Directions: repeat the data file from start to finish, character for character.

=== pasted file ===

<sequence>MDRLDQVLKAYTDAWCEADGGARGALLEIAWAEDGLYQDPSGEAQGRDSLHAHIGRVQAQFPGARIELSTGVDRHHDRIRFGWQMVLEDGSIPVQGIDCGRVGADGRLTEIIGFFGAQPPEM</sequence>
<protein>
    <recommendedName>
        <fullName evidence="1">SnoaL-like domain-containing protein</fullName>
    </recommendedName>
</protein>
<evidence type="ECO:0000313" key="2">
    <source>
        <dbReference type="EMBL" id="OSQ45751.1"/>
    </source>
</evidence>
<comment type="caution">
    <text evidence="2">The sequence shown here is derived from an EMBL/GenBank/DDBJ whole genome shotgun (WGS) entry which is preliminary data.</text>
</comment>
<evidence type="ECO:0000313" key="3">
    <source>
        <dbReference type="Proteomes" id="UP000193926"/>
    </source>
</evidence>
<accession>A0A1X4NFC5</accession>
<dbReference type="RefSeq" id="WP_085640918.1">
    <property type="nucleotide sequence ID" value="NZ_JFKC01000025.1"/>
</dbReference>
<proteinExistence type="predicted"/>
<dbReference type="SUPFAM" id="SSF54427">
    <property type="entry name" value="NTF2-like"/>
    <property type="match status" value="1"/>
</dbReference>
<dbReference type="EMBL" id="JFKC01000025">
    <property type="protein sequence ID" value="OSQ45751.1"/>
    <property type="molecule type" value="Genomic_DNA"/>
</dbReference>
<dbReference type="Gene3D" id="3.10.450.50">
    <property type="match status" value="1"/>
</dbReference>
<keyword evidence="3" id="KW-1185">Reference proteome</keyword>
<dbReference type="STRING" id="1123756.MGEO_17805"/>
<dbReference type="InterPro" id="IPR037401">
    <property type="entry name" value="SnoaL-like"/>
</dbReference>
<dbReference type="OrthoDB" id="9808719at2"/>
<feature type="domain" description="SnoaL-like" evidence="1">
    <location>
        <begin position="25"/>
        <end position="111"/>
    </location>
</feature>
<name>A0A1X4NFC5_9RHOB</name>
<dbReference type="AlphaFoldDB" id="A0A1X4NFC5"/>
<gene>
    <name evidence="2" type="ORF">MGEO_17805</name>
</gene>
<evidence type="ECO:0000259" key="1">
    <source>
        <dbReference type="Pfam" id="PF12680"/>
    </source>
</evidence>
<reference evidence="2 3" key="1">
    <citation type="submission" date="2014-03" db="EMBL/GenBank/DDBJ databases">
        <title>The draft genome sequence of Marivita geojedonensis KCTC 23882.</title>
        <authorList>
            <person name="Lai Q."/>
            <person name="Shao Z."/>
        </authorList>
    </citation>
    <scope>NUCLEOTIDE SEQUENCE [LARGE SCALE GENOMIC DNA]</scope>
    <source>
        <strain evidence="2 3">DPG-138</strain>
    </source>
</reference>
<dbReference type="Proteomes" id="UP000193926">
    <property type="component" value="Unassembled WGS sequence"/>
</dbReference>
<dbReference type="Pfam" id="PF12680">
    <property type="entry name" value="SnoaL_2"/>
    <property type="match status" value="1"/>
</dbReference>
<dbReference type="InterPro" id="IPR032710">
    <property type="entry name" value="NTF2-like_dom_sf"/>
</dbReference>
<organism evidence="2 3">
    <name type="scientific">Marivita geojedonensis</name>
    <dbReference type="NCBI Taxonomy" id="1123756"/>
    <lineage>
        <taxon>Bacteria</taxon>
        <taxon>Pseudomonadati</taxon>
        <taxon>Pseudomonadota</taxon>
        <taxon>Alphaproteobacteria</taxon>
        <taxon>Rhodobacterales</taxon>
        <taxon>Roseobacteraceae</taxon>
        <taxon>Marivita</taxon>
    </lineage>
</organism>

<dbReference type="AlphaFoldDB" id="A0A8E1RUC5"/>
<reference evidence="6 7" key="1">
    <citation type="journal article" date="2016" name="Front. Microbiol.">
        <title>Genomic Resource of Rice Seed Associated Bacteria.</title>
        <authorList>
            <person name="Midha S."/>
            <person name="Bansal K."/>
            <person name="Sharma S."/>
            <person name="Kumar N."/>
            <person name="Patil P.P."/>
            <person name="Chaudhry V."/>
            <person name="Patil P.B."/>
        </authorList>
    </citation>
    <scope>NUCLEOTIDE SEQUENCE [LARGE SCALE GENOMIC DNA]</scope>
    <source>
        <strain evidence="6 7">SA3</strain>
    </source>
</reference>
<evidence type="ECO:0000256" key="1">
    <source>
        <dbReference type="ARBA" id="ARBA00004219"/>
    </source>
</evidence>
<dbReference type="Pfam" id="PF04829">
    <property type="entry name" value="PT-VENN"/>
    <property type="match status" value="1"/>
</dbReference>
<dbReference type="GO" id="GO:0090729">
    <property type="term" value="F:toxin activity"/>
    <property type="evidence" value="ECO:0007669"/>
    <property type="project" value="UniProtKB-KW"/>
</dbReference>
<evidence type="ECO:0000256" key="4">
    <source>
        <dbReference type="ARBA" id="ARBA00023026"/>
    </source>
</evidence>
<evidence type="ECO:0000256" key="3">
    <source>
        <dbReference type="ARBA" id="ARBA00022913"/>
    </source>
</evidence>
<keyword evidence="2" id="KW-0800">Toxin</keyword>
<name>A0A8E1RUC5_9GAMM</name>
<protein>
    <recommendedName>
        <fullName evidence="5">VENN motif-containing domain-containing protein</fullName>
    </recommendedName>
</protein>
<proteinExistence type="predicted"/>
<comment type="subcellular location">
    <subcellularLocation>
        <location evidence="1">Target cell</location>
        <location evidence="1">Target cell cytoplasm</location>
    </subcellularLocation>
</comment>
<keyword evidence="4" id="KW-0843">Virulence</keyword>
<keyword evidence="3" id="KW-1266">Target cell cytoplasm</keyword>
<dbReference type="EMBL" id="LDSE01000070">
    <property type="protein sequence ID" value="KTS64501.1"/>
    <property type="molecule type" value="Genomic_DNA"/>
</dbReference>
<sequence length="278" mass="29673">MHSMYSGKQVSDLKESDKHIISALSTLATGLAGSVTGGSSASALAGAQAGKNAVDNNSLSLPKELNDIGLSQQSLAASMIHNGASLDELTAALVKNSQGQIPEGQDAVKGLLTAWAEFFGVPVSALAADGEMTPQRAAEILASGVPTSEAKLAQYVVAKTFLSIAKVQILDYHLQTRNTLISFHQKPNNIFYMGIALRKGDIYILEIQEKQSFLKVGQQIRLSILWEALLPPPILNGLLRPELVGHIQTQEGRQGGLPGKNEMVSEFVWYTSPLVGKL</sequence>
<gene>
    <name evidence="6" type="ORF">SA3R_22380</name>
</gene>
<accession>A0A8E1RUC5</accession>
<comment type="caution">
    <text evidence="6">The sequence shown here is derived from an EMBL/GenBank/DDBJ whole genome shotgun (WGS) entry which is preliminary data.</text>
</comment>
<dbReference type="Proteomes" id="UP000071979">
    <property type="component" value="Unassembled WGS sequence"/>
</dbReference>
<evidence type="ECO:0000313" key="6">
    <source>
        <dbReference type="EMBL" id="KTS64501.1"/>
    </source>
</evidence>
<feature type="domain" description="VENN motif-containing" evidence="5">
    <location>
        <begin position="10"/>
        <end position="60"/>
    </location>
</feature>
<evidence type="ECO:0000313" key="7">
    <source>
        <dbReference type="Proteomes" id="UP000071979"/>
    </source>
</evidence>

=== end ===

<sequence>MDRLDQVLKAYTDAWCEADGGARGALLEIAWAEDGLYQDPSGEAQGRDSLHAHIGRVQAQFPGARIELSTGVDRHHDRIRFGWQMVLEDGSIPVQGIDCGRVGADGRLTEIIGFFGAQPPEM</sequence>
<protein>
    <recommendedName>
        <fullName evidence="1">SnoaL-like domain-containing protein</fullName>
    </recommendedName>
</protein>
<evidence type="ECO:0000313" key="2">
    <source>
        <dbReference type="EMBL" id="OSQ45751.1"/>
    </source>
</evidence>
<comment type="caution">
    <text evidence="2">The sequence shown here is derived from an EMBL/GenBank/DDBJ whole genome shotgun (WGS) entry which is preliminary data.</text>
</comment>
<evidence type="ECO:0000313" key="3">
    <source>
        <dbReference type="Proteomes" id="UP000193926"/>
    </source>
</evidence>
<accession>A0A1X4NFC5</accession>
<dbReference type="RefSeq" id="WP_085640918.1">
    <property type="nucleotide sequence ID" value="NZ_JFKC01000025.1"/>
</dbReference>
<proteinExistence type="predicted"/>
<dbReference type="SUPFAM" id="SSF54427">
    <property type="entry name" value="NTF2-like"/>
    <property type="match status" value="1"/>
</dbReference>
<dbReference type="EMBL" id="JFKC01000025">
    <property type="protein sequence ID" value="OSQ45751.1"/>
    <property type="molecule type" value="Genomic_DNA"/>
</dbReference>
<dbReference type="Gene3D" id="3.10.450.50">
    <property type="match status" value="1"/>
</dbReference>
<keyword evidence="3" id="KW-1185">Reference proteome</keyword>
<dbReference type="STRING" id="1123756.MGEO_17805"/>
<dbReference type="InterPro" id="IPR037401">
    <property type="entry name" value="SnoaL-like"/>
</dbReference>
<dbReference type="OrthoDB" id="9808719at2"/>
<feature type="domain" description="SnoaL-like" evidence="1">
    <location>
        <begin position="25"/>
        <end position="111"/>
    </location>
</feature>
<name>A0A1X4NFC5_9RHOB</name>
<dbReference type="AlphaFoldDB" id="A0A1X4NFC5"/>
<gene>
    <name evidence="2" type="ORF">MGEO_17805</name>
</gene>
<evidence type="ECO:0000259" key="1">
    <source>
        <dbReference type="Pfam" id="PF12680"/>
    </source>
</evidence>
<reference evidence="2 3" key="1">
    <citation type="submission" date="2014-03" db="EMBL/GenBank/DDBJ databases">
        <title>The draft genome sequence of Marivita geojedonensis KCTC 23882.</title>
        <authorList>
            <person name="Lai Q."/>
            <person name="Shao Z."/>
        </authorList>
    </citation>
    <scope>NUCLEOTIDE SEQUENCE [LARGE SCALE GENOMIC DNA]</scope>
    <source>
        <strain evidence="2 3">DPG-138</strain>
    </source>
</reference>
<dbReference type="Proteomes" id="UP000193926">
    <property type="component" value="Unassembled WGS sequence"/>
</dbReference>
<dbReference type="Pfam" id="PF12680">
    <property type="entry name" value="SnoaL_2"/>
    <property type="match status" value="1"/>
</dbReference>
<dbReference type="InterPro" id="IPR032710">
    <property type="entry name" value="NTF2-like_dom_sf"/>
</dbReference>
<organism evidence="2 3">
    <name type="scientific">Marivita geojedonensis</name>
    <dbReference type="NCBI Taxonomy" id="1123756"/>
    <lineage>
        <taxon>Bacteria</taxon>
        <taxon>Pseudomonadati</taxon>
        <taxon>Pseudomonadota</taxon>
        <taxon>Alphaproteobacteria</taxon>
        <taxon>Rhodobacterales</taxon>
        <taxon>Roseobacteraceae</taxon>
        <taxon>Marivita</taxon>
    </lineage>
</organism>

<dbReference type="AlphaFoldDB" id="A0A8E1RUC5"/>
<reference evidence="6 7" key="1">
    <citation type="journal article" date="2016" name="Front. Microbiol.">
        <title>Genomic Resource of Rice Seed Associated Bacteria.</title>
        <authorList>
            <person name="Midha S."/>
            <person name="Bansal K."/>
            <person name="Sharma S."/>
            <person name="Kumar N."/>
            <person name="Patil P.P."/>
            <person name="Chaudhry V."/>
            <person name="Patil P.B."/>
        </authorList>
    </citation>
    <scope>NUCLEOTIDE SEQUENCE [LARGE SCALE GENOMIC DNA]</scope>
    <source>
        <strain evidence="6 7">SA3</strain>
    </source>
</reference>
<evidence type="ECO:0000256" key="1">
    <source>
        <dbReference type="ARBA" id="ARBA00004219"/>
    </source>
</evidence>
<dbReference type="Pfam" id="PF04829">
    <property type="entry name" value="PT-VENN"/>
    <property type="match status" value="1"/>
</dbReference>
<dbReference type="GO" id="GO:0090729">
    <property type="term" value="F:toxin activity"/>
    <property type="evidence" value="ECO:0007669"/>
    <property type="project" value="UniProtKB-KW"/>
</dbReference>
<evidence type="ECO:0000256" key="4">
    <source>
        <dbReference type="ARBA" id="ARBA00023026"/>
    </source>
</evidence>
<evidence type="ECO:0000256" key="3">
    <source>
        <dbReference type="ARBA" id="ARBA00022913"/>
    </source>
</evidence>
<keyword evidence="2" id="KW-0800">Toxin</keyword>
<name>A0A8E1RUC5_9GAMM</name>
<protein>
    <recommendedName>
        <fullName evidence="5">VENN motif-containing domain-containing protein</fullName>
    </recommendedName>
</protein>
<proteinExistence type="predicted"/>
<comment type="subcellular location">
    <subcellularLocation>
        <location evidence="1">Target cell</location>
        <location evidence="1">Target cell cytoplasm</location>
    </subcellularLocation>
</comment>
<keyword evidence="4" id="KW-0843">Virulence</keyword>
<keyword evidence="3" id="KW-1266">Target cell cytoplasm</keyword>
<dbReference type="EMBL" id="LDSE01000070">
    <property type="protein sequence ID" value="KTS64501.1"/>
    <property type="molecule type" value="Genomic_DNA"/>
</dbReference>
<sequence length="278" mass="29673">MHSMYSGKQVSDLKESDKHIISALSTLATGLAGSVTGGSSASALAGAQAGKNAVDNNSLSLPKELNDIGLSQQSLAASMIHNGASLDELTAALVKNSQGQIPEGQDAVKGLLTAWAEFFGVPVSALAADGEMTPQRAAEILASGVPTSEAKLAQYVVAKTFLSIAKVQILDYHLQTRNTLISFHQKPNNIFYMGIALRKGDIYILEIQEKQSFLKVGQQIRLSILWEALLPPPILNGLLRPELVGHIQTQEGRQGGLPGKNEMVSEFVWYTSPLVGKL</sequence>
<gene>
    <name evidence="6" type="ORF">SA3R_22380</name>
</gene>
<accession>A0A8E1RUC5</accession>
<comment type="caution">
    <text evidence="6">The sequence shown here is derived from an EMBL/GenBank/DDBJ whole genome shotgun (WGS) entry which is preliminary data.</text>
</comment>
<dbReference type="Proteomes" id="UP000071979">
    <property type="component" value="Unassembled WGS sequence"/>
</dbReference>
<evidence type="ECO:0000313" key="6">
    <source>
        <dbReference type="EMBL" id="KTS64501.1"/>
    </source>
</evidence>
<feature type="domain" description="VENN motif-containing" evidence="5">
    <location>
        <begin position="10"/>
        <end position="60"/>
    </location>
</feature>
<evidence type="ECO:0000313" key="7">
    <source>
        <dbReference type="Proteomes" id="UP000071979"/>
    </source>
</evidence>